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Uroš Kovačič, Fajko Bajrović and Janez Sketelj

communication with an uninjured sural nerve was surgically created. The maximal nociceptive innervation area of the uninjured sural nerve was evaluated using the skin pinch test after 24 hours. Estimation of Recovery of Skin Sensitivity to Pain The nociceptive skin pinch test 7, 11 was used to estimate the extent of recovery of pain sensitivity in the hind foot skin. The animals were lightly anesthetized by a 25-mg/kg dose of intraperitoneal pentobarbital (Vetanarcol). The skin of the instep was pinched with a fine forceps (diameter of the tip 0.2 mm) in 1-mm intervals from

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G. Robert Nugent, Ossama Al-Mefty and Sam Chou

of intraventricular production? In discussing this matter, McMillan and Williams 11, 21 raised the possibility that aqueductal stenosis may actually be the result of the hydrocephalus; recently, Borit 2 has reviewed this concept as it has been observed in animals, and postulates that it also may occur in man. We believe that in some cases of advanced hydrocephalus the lateral ventricles may depress the third ventricle and compress the midbrain, thus pinching shut the aqueduct, which adds an obstructive component to a communicating hydrocephalus. The aqueductal

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Youichi Saitoh, Takuyu Taki, Norio Arita, Takanori Ohnishi and Toru Hayakawa

proopiomelanocortin gene-transfected Neuro2A, 16 which are both mouse cell lines that secrete adrenocorticotropic hormone (ACTH) and β-endorphin, were encapsulated and transplanted into the CSF space of rats. The rats were expected to exhibit analgesic effects because the secreted β-endorphin from encapsulated cells binds opiate receptors in the spinal cord. 26 Three measures (tail-pinch test, hot-plate test, and electrical stimulation) were used to evaluate possible analgesic effects associated with the β-endorphin—secreting cells. This experiment is the first in which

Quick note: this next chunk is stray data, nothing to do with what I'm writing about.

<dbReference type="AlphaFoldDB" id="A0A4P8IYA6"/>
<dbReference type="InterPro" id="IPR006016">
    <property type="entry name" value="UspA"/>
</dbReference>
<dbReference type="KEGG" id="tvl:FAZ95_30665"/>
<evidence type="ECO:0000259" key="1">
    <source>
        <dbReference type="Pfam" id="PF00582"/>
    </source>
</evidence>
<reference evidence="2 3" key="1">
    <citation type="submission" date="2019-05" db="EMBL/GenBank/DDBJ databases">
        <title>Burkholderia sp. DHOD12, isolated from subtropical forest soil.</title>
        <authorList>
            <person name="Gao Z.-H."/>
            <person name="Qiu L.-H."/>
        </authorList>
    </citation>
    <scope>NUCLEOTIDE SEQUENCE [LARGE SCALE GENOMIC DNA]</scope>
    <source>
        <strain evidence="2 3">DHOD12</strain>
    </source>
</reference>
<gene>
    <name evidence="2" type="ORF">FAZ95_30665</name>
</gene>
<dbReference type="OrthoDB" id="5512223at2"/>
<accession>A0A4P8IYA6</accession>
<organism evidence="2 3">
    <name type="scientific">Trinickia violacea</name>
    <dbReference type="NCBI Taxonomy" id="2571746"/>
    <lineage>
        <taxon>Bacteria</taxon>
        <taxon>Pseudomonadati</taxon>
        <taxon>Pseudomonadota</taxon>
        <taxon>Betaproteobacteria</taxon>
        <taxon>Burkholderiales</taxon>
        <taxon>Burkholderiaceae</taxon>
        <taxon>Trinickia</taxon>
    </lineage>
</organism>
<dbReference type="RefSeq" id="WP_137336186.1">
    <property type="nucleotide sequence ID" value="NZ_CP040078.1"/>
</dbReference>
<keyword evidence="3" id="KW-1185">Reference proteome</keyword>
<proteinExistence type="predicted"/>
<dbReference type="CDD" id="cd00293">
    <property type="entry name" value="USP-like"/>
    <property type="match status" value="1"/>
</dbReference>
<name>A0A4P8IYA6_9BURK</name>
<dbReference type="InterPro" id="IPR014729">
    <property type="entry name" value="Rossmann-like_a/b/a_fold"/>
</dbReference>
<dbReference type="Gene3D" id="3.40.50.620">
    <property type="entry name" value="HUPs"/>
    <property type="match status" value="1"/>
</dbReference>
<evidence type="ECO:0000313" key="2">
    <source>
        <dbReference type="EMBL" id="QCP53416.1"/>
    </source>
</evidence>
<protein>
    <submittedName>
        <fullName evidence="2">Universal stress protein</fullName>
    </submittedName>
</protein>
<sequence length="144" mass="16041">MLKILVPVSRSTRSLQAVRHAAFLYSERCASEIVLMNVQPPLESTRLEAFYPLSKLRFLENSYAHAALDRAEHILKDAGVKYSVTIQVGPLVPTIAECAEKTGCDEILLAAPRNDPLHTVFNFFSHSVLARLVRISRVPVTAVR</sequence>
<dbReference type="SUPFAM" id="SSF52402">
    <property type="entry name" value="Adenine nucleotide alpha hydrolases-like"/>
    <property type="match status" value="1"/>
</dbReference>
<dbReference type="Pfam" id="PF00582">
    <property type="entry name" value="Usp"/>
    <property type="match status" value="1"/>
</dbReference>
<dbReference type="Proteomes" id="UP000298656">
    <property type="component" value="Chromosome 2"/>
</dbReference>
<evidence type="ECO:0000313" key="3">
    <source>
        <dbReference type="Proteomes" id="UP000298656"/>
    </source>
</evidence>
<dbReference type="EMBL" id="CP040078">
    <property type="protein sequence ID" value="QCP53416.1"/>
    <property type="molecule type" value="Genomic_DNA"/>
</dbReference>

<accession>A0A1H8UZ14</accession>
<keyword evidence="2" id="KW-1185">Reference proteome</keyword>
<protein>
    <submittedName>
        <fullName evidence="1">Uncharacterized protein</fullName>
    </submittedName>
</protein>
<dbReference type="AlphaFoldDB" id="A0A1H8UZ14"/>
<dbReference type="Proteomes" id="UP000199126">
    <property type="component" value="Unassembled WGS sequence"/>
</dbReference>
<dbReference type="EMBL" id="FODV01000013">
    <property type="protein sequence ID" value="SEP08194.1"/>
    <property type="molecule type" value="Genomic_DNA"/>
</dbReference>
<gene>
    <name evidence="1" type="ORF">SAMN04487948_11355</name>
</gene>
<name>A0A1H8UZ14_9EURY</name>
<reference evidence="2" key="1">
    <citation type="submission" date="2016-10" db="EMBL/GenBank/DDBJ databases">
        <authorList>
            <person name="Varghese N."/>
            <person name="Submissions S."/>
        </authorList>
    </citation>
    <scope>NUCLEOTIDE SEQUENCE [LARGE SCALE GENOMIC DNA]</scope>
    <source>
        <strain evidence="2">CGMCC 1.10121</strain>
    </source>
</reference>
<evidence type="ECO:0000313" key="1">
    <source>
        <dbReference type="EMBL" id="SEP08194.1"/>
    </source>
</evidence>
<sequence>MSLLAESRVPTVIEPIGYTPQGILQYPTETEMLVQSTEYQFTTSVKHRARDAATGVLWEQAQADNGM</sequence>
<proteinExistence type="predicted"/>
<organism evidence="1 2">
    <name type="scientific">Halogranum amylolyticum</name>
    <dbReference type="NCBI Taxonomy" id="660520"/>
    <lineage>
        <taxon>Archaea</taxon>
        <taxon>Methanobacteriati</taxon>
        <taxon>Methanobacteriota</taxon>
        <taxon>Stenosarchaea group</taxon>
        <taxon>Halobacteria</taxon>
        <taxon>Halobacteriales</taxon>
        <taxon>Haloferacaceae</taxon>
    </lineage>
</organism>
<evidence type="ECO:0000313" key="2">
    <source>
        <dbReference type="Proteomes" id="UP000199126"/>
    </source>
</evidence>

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Jayme Augusto Bertelli and Marcos Flávio Ghizoni

strength was measured using a push-and-pull dynamometer (Baseline). To measure wrist extension strength, the wrist joint was positioned at the edge of a table, allowing for free wrist flexion and extension. In the neutral position, a push-and-pull dynamometer (Baseline) was applied to the dorsal aspect of the hand while the patient actively extended his or her wrist. Grasp strength was measured using a Jamar dynamometer (Baseline). During the assessment, the patient's wrist was stabilized by the examiner's hand. Key pinch strength was measured using another dynamometer

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Erhan Emel, Selma Sönmez Ergün, Dilcan Kotan, Esra Başar Gürsoy, Yeşim Parman, Asli Zengin and Asiye Nurten

the operation (SFI-1), and 1, 2, and 3 months postoperatively (SFI-2, -3, -4). Sensory Function Recovery of sensory function was analyzed using the pinch test. The lateral side of the rat's paw was pinched using the same aneurysm clip. Animals showing a withdrawal response to pinching were noted. Pinch tests were performed 1 day before the operation (SF-0) and on the day following the operation (SF-1) and were repeated at 2-week intervals for 12 weeks postoperatively (SF-2, SF-3, SF-4, SF-5, SF-6, SF-7). Histological Evaluation Distal parts of the